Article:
Left or Right in Nature, or why is the Universe left-handed?

Thursday 30 March 2017 at 7.00pm
Holt’s Planetarium, NBHS, Chambers Street, Napier
Admission by gold coin donation

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Distinguished Professor Peter Schwerdtfeger
Director of the Centre for Theoretical Chemistry and Physics
Massey University in Auckland

Single-handedness is present in everything, down to the tiniest molecule. This was startling to 20th Century scientists, who until then presumed the world was symmetrical. We now know right-handed sugars and left-handed amino acids completely dominate the biochemistry of living organisms.
But if our universe is left-handed, why are humans predominantly right-handed? Even though our hearts are on the left? What is responsible for this leaning toward one side or the other?
Professor Peter Schwerdtfeger and scientists from around the world have devoted years of research to proving or disproving over 50 hypotheses to explain it.
In this lecture he aims to fascinate and enlighten a general audience.

This is but one of many areas of Professor Schwerdtfeger’s wide ranging interests. He is a world-leading authority in quantum chemistry and physics, working on fundamental aspects of chemical and physical phenomena in atoms, molecules and condensed matter. His approach to science is truly interdisciplinary, ranging from chemistry to physics, computer science and mathematics.

He is Acting Head of Institute of the New Zealand Institute for Advanced Study and has published more than 290 papers in international journals and books and in 2014 won the Royal Society of New Zealand’s most prestigious science award, the Rutherford Medal, which recognises the combination of eminent research and the advancement of public awareness and understanding of science.

Professor Schwerdtfeger’s visit to Hawke’s Bay is supported by

 

Lecture for Sea Week 2017

“Healthy Seas: Drugs from the Sea, Biodiversity
and Conservation – a New Zealand Story”

Tuesday 28 February 2017, 7.30pm

National Aquarium of New Zealand, Marine Parade Napier

Admission by gold coin donation

Chris Battershill

 

Professor Chris Battershill, Chair Coastal Science
University of Waikato

The story of drug discovery from marine sources is not well known. The important and successful role of New Zealand science coupled with our marine biodiversity, is even less well understood. By far the most common source of biomedicinal leads comes from nature and until recently much of this has been from plants and terrestrial organisms. Aspirin from Willow being one of the most famous discoveries. In the anti-cancer drug space however, extracts from marine organisms, like sponges, produce two orders of magnitude more leads than terrestrial species.

This presentation will showcase a number of successful New Zealand drug and drug lead compounds derived from marine sources. It will explain why these leads work, and demonstrate the enormous and urgent importance of conserving our marine biodiversity for future generations.

Chris Battershill became the inaugural Professor and Chair of Coastal Science with the University of Waikato, in January 2011. Prior to that, he was Leader of the Marine Resources and Biodiversity Teams at the Australian Institute of Marine Science (AIMS) for twelve years, focusing on conservation, new species aquaculture and biodiscovery.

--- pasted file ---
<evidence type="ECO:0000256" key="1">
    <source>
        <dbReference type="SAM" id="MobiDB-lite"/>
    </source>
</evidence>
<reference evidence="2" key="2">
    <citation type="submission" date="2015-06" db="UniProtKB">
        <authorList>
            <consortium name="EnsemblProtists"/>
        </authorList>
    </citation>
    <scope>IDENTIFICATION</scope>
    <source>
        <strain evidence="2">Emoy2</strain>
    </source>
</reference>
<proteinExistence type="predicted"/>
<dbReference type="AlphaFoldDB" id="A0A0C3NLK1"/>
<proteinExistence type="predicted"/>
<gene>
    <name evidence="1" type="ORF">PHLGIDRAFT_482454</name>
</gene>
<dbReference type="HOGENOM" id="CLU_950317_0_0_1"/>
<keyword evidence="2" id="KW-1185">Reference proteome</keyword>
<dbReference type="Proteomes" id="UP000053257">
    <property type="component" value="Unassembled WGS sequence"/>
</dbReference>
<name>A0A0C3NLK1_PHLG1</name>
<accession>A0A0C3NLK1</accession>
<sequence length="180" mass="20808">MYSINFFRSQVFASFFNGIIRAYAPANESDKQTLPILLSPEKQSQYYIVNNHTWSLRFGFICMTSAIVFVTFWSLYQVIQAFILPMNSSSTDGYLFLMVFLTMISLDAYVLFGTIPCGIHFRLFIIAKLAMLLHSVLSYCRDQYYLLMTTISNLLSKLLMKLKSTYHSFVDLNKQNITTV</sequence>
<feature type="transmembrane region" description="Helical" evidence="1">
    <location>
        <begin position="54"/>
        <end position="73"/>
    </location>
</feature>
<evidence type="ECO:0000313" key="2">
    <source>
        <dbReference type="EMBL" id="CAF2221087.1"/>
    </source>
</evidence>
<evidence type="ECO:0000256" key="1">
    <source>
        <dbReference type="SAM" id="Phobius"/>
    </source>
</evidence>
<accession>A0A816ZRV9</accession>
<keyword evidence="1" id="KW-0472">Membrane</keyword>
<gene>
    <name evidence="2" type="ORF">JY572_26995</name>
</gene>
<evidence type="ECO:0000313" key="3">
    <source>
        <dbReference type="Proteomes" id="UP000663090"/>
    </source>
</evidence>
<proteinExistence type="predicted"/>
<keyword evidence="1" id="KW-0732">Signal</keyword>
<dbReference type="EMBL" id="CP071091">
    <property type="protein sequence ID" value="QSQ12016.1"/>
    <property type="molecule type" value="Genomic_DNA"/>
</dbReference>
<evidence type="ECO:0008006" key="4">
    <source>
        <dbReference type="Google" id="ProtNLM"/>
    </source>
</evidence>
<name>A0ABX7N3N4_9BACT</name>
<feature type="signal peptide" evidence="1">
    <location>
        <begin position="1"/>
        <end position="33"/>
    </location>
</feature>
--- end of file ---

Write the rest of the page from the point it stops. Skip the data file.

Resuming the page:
He completed his PhD at Auckland University in 1986 then undertook a 3 year Research Fellowship funded through the National Cancer Institute (US) based at the University of Canterbury, where he led the biological program associated discovery of anti-cancer active chemicals from the sea. He did Post Doctoral work in Australia and then worked at DoC and NIWA for 11 years focusing on sustainability of marine resource use, again building capacity in research associated with drug discovery from marine sources

 

1931 Hawke’s Bay Earthquake Commemorative Lecture

Geoffroy Lamarche

Dr Geoffroy Lamarche PhD ONM
Principal Scientist in marine geology and geophysics with NIWA in Wellington

Wednesday 15 February 2017 at 5.30pm

National Aquarium, Marine Parade, Napier

Admission by gold coin donation

Dr Lamarche will speak on the topic of marine sciences and their relevance to understanding natural hazards in Hawke’s Bay, in particular with regard to offshore earthquakes, tsunamis and submarine landslides.

Geoffroy obtained a PhD in geology and geophysics from the university of Grenoble in 1987. He has since focussed his research on the geological processes that affect the ocean floor around New Zealand and in the South West Pacific region, with the aim to improve the understanding of natural geological hazards and develop predictive geophysical methods to map submarine substrate and habitats. He has led many oceanographic voyages and international research projects with France, the UK, Australia and the USA.

Presented in conjunction with Hawke’s Bay French Association

“Too many immigrants?”

Unpacking the contribution of international migration to population growth in New Zealand in the second decade of the 21st century

Tuesday 31 January 2017 at 7.30pm

Holt’s Planetarium, NBHS, Chambers Street, Napier

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Richard Bedford
Emeritus Professor, University of Waikato and
Auckland University of Technology
President, Royal Society of New Zealand 

Professor Bedford writes: On 19 October 2016, Statistics New Zealand released a new series of National Population Projections through to 2068.  These projections are the first ever produced by Statistics New Zealand that I can recall in 45 years of population research that include a “high” scenario of over 7 million people in the country by the late 2060s.  They are also the first for a long time to make reference to reaching a population of 5 million by the early 2020s.

In this presentation I will examine the recent net migration gains and their impact on estimated population growth.  I will also comment on the recent changes to New Zealand’s residence policy and some possible implications these might have for both net migration gains as well as the contribution that international migration makes to overall population growth.  In the final section of the presentation I will examine more closely projections for the population of the Hawke’s Bay and the impacts that international migration is having on the numbers of temporary as well as long-term residents.